custDS.Tables["Customers"].Constraints.Add(custUnique);

DataTable Events:
The DataTable object provides a series of events that can be processed by an application. The following table describes DataTable events.
Event Description
Initialized
Occurs after the EndInit method of a DataTable is called. This event is intended primarily to support design-time scenarios.
ColumnChanged
Occurs after a value has been successfully changed in a DataColumn.

ColumnChanging
Occurs when a value has been submitted for a DataColumn.
RowChanged
Occurs after a DataColumn value or the RowState of a DataRow in the DataTable has been changed successfully.
RowChanging
Occurs when a change has been submitted for a DataColumn value or the RowState of a DataRow in the DataTable.
RowDeleted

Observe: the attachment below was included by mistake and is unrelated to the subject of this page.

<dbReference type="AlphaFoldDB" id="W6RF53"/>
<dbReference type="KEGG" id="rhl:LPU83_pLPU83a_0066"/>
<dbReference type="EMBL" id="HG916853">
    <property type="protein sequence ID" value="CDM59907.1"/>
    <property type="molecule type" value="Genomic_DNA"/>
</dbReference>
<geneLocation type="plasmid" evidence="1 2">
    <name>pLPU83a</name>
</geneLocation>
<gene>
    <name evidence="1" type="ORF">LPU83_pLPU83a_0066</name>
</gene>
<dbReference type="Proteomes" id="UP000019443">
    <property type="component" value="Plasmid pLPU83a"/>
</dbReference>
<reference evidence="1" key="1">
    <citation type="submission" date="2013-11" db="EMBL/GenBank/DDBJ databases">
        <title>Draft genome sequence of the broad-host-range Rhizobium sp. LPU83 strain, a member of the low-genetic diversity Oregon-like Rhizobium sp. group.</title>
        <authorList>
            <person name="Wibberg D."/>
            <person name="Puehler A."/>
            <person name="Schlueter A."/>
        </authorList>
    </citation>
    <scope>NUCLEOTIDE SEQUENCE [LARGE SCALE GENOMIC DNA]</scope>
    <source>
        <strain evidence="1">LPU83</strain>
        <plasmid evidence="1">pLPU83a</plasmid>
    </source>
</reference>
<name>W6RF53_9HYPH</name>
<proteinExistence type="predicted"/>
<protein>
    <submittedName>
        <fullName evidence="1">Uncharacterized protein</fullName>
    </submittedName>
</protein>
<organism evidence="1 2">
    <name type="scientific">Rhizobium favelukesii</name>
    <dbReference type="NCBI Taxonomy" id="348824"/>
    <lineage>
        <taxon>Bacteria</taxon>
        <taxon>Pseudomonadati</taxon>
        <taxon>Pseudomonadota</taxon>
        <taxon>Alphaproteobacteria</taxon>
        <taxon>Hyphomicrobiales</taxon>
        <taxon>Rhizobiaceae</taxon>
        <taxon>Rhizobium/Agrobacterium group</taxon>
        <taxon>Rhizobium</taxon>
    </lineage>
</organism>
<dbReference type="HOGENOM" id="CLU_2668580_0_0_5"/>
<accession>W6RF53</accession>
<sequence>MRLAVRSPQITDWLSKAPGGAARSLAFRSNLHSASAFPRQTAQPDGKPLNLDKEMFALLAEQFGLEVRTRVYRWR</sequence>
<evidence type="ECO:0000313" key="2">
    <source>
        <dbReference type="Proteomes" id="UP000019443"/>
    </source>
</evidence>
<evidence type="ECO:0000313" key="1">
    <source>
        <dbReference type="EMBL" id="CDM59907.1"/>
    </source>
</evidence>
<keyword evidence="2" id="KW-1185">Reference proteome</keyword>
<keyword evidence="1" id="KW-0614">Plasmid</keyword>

Occurs after a DataRow in the DataTable has been marked as Deleted.
RowDeleting
Occurs before a DataRow in the DataTable is marked as Deleted.
TableCleared
Occurs after a call to the Clear method of the DataTable has successfully cleared every DataRow.
TableClearing
Occurs after the Clear method is called but before the Clear operation begins.
TableNewRow
Occurs after a new DataRow is created by a call to the NewRow method of the DataTable.
Disposed
Occurs when the DataTable is Disposed. Inherited from MarshalByValueComponent.

Most operations that add or delete rows do not raise the ColumnChanged and ColumnChanging events. However, the ReadXml method does raise ColumnChanged and ColumnChanging events, unless the XmlReadMode is set to DiffGram or is set to Auto when the XML document being read is a DiffGram.
Additional Related Events
________________________________________
The Constraints property holds a ConstraintCollection instance. The ConstraintCollection class exposes a CollectionChanged event. This event fires when a constraint is added, modified, or removed from the ConstraintCollection.